Researchers in Florida Catch 100-Pound Suwannee Alligator Snapping Turtle



Florida wildlife biologists last week were greeted with a monster surprise after checking traps they had previously set in the New River, a 31-mile-long tributary of the Santa Fe River, north of Gainesville. A 100-pound Suwannee alligator snapping turtle, which is essentially a dinosaur, was among three massive reptiles wrangled by the Florida Fish and Wildlife Conservation Commission on Friday.

The research crew also captured a 46-pound female and a 64-pound male.

According to a FWC Facebook post, the New River is a “blackwater stream with low biological productivity, so finding a large turtle in such a small stream is unusual.”

The turtles – which appear to be straight out of a Jurassic Park movie – are a newly discovered species called the Suwannee alligator snapping turtle, which the FWC helped describe back in 2014 also known as Macrochelys suwanniensis, the agency explains.

“The alligator snapping turtle was considered a single, wide-ranging species that extended from the Suwannee River drainage west into Texas,” read the FWC post. “Everyone agrees that the Suwannee species is distinct. The Suwannee alligator snapping turtle has been isolated for at least 5.5 million years, during which time it has undergone sufficient evolutionary changes to differentiate it from other alligator snapping turtles.”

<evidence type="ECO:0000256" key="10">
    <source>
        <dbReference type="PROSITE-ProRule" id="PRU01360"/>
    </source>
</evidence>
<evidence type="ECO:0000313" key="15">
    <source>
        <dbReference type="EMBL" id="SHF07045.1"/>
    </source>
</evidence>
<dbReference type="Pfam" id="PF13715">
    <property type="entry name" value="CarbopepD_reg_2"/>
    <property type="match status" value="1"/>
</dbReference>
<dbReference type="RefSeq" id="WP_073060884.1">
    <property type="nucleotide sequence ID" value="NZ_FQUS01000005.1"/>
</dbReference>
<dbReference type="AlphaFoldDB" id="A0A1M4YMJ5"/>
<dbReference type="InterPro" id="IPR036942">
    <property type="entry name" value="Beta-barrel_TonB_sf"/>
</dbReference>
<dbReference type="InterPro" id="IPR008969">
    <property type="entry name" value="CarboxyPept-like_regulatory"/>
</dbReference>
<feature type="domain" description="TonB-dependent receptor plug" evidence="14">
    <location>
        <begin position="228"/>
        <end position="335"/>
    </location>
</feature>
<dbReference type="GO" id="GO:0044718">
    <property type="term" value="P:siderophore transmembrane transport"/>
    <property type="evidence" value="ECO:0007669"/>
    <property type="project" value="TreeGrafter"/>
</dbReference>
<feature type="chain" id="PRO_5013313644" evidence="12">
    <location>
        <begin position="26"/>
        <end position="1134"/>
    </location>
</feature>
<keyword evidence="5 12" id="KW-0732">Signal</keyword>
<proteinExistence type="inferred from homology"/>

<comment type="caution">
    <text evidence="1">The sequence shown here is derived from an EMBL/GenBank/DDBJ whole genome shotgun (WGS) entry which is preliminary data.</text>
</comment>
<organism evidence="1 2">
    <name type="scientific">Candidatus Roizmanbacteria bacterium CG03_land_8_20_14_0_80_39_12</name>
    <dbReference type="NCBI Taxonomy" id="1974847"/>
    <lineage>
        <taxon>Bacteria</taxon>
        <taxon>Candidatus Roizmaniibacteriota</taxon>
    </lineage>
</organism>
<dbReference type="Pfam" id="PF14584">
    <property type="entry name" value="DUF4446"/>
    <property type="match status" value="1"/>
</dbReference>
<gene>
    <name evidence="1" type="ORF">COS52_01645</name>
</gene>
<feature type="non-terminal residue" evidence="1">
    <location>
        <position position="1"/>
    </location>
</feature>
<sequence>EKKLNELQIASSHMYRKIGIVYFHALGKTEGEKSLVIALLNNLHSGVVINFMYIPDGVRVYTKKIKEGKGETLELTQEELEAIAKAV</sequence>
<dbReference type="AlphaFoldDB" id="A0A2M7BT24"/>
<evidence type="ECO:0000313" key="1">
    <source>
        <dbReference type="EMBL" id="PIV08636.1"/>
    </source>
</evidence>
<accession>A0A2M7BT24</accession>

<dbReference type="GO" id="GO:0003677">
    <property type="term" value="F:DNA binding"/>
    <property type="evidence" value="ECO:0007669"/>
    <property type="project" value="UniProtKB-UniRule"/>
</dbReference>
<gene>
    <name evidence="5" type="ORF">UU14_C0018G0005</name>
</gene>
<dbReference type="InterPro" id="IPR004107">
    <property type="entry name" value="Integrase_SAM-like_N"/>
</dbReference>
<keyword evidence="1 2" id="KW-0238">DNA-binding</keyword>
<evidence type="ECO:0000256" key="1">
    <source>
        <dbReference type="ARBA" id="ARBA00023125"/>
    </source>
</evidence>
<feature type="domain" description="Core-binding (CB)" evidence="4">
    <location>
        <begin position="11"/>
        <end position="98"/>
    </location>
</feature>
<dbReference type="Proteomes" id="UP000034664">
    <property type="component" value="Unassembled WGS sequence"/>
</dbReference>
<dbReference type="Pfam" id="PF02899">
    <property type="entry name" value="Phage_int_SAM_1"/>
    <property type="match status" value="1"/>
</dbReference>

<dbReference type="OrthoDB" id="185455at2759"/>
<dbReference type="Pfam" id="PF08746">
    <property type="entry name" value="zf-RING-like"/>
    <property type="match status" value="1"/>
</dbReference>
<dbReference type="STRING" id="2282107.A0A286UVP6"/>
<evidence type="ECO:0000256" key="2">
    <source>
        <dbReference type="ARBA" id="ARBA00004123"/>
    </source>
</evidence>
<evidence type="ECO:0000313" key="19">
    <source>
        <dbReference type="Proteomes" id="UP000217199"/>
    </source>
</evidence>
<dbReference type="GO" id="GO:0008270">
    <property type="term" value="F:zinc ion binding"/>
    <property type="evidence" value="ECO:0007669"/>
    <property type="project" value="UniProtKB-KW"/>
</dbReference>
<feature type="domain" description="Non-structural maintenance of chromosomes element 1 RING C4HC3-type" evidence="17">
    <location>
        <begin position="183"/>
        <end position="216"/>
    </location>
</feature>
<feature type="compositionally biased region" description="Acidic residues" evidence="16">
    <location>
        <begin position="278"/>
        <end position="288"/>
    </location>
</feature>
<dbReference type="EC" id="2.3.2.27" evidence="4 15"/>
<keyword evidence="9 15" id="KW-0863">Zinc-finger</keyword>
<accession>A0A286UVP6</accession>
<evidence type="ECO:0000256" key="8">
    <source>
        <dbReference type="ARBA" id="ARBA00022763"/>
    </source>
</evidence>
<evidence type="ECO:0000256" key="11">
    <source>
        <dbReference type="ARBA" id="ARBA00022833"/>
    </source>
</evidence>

A report from the Florida Natural Areas Inventory research center at Florida State University states this particular species of alligator snapping turtle can reach “immense proportions,” with adult males reaching as big as two and a half feet long and weighing more than 200 pounds!

They can also live up to around 100 years old.

The FWC added they have been collaborating with other researchers in Florida and Georgia to “document the distribution and relative abundance of this state threatened species.”

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